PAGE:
Plau, four years in the making…
When Blog Preston announced in 2014 that a former tattoo parlour was to become the city’s first micropub, there was great excitement. @ABeerInPreston‘s Simon Gooch headed down on opening night for a few pints and a snoop around.
Those of us who had seen Preston fall behind the likes of Chorley and Leyland’s small scale, free of tie ale houses and pubs whilst our town centre suffered from closures and pubcos cracking the whip over what ale venues could sell knew what a bar like Plau could mean.
‘Plau’ would be brought to us by the owners of The Continental, home of Preston’s legendary beer festival, and was described as a Victorian gin bar serving a couple of craft ales in homage to its previous existence as The Plough Inn in the early 1900s. History and great beer? We couldn’t wait!
Unbeknown to us, wait was exactlywhat we had to do. Before we could enjoy any of the fruits of owner Jeremy Rowland’s labours, the site’s history would cause no end of problems and delays. Curious crowbars revealed the full size of Plau’s cellar, as well as a hidden passageway, remnants of a 19th Century gin still and most excitingly of all, a 600 year old well. However, as the discoveries increased so did the wait, as weeks became months and the only people having any fun in the pub were the local university’s archaeology department.
As the jokes about Plau ever opening increased, thoughts turned to what market it would cater for. Touted as Preston’s first micropub, by early 2018, three had opened before it. On top of this, virtually every licensed premises was selling a plethora of gin and mixers and Preston was now, happily but surprisingly, awash with places to enjoy a good beer. Would Plau, now a three level “Gin & Beer House” ever come to being? And if so, would it survive?
In the summer of 2018, Jeremy announced Plau would be opening that autumn and that the home stretch had been entered. As the doubters scoffed, an advert for staff soon followed and pictures emerged suggesting the wait was nearly over. Whilst “autumn” became November, the day Preston had waited four long years for arrived: Plau would now open on the 16th November 2018. Would it be worth the wait?
In one word, Yes.
As we entered the front bar the gasps were probably heard on all three levels. A stunning array of art deco lighting and fittings, William Morris patterned furniture and an unearthed sign from the original Plough Inn greeted us, and it was a good few minutes before we would come to ordering drinks.
Eventually, our thoughts turned to drinks and more specifically, mine to beer. Approaching the bar I was confronted by four cask pumps and eight keg taps with cask from Blackjack, Arbor, Hopcraft and Cromarty and keg from Wild Beer, Fyne, Grateful Deaf, Woodman Wild Ale alongside German Lowenbrau Pils and Franziskaner Weißbier. Before I could choose I was directed to the fridges behind the bar which only proved to make my decision harder, as bottles and cans from Cloudwater, Vibrant Forest, Brew by Numbers, 8 Wired Brewing, Mondo Brewing, Redchurch and a whole host of sours, farmhouses, impy stouts and DIPAs added to my choice. I eventually settled for Wild Beer’s ‘Not Now Cato’, a refreshing farmhouse keg with perfect amount of tartness for my palate.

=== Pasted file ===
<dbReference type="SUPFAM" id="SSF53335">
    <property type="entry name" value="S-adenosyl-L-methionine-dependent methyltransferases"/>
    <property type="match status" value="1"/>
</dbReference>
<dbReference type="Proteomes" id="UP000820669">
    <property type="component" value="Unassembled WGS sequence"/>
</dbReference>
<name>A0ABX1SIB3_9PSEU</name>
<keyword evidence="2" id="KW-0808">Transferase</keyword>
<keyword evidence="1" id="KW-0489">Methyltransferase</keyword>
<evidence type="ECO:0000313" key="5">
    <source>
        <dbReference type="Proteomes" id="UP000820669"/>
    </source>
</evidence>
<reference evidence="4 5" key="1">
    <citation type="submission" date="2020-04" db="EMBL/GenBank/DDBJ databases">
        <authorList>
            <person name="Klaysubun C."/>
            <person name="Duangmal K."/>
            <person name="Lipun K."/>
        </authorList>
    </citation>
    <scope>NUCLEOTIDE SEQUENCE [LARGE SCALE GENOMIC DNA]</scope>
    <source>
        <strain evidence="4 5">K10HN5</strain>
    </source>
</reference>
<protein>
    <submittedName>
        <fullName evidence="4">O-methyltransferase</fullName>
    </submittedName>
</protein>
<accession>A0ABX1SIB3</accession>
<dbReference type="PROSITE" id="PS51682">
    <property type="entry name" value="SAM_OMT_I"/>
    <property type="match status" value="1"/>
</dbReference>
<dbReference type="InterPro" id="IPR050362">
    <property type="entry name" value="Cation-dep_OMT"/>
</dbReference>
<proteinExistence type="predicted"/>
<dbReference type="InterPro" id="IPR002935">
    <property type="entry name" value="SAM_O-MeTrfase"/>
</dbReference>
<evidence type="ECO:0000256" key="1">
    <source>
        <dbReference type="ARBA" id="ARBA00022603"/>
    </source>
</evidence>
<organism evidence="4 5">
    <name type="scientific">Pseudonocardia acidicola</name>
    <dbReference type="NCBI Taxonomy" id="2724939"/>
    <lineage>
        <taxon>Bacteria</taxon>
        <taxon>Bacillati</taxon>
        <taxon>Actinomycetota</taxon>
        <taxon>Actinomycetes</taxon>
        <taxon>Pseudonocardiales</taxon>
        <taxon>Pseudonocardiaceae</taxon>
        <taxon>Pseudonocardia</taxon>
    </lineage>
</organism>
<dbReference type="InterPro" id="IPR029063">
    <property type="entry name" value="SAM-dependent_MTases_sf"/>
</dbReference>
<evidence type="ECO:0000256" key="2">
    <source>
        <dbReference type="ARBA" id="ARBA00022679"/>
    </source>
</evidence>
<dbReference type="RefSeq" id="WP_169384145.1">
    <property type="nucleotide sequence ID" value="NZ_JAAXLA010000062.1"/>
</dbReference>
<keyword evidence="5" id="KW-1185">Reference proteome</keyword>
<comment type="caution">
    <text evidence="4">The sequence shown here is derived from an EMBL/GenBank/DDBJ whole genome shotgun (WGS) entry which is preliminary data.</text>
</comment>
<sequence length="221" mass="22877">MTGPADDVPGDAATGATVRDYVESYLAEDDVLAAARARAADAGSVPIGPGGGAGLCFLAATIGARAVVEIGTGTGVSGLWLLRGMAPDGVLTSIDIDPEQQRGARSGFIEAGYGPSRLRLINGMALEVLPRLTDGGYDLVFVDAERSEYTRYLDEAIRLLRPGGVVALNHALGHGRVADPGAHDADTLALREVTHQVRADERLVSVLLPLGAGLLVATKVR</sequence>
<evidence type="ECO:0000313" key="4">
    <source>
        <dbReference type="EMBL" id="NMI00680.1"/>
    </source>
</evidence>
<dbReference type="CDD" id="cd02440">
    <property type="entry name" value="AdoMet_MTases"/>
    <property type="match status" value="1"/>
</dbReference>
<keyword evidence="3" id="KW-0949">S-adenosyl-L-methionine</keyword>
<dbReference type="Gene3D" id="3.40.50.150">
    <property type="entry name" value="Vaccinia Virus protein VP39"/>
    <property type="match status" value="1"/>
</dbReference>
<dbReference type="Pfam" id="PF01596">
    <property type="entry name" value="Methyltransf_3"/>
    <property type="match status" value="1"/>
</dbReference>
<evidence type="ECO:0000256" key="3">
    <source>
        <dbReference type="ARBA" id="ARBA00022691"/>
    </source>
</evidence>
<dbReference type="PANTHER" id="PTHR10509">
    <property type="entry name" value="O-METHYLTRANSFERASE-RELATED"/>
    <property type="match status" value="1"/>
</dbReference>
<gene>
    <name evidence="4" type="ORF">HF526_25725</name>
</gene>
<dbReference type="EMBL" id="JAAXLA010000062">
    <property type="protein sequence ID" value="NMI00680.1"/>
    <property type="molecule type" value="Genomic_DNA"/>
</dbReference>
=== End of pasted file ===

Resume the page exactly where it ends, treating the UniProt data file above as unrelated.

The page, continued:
After collecting the wife’s “Plau Martini” we took the tour, and it left us mentally exhausted from the gasps, wows, finger pointing and exclamations. From the cellar bar and its restored well to the stunning dining area (complete with curtained off snug) and corridors in-between, Plau delivered everything we’d waited for, justifying itself against every scoff, doubt and statement that it would never happen.
Aside from the cellar bar’s sights and smells was a second selection of keg ales with Buxton, Brew by Numbers and Marble featuring. BBNo’s DDH Pale Number Four was my second beer of the evening and Buxton’s ‘Long Way From Baja’ my third with both hitting four plus on Untappd.
It was whilst sat in the cellar bar’s dark, relaxing gloom, Buxton ale in hand and a Brian Eno instrumental on the record player that the wonder of Plau hit me. It is so much more than an ale house. It is like drinking your favourite beer in a museum or art gallery, the beer entertaining your taste buds and the décor and atmosphere capturing your eyes and ears.
I tend to get excited about any new beer development in Preston, probably a tad too much in some cases, but with Plau I can safely say it is fully justified. People will travel to visit it and rightly so; it is worth the journey in the same way travelling to Leeds or Manchester for a beer festival, taproom or brewery open day is.
A complete beer experience.
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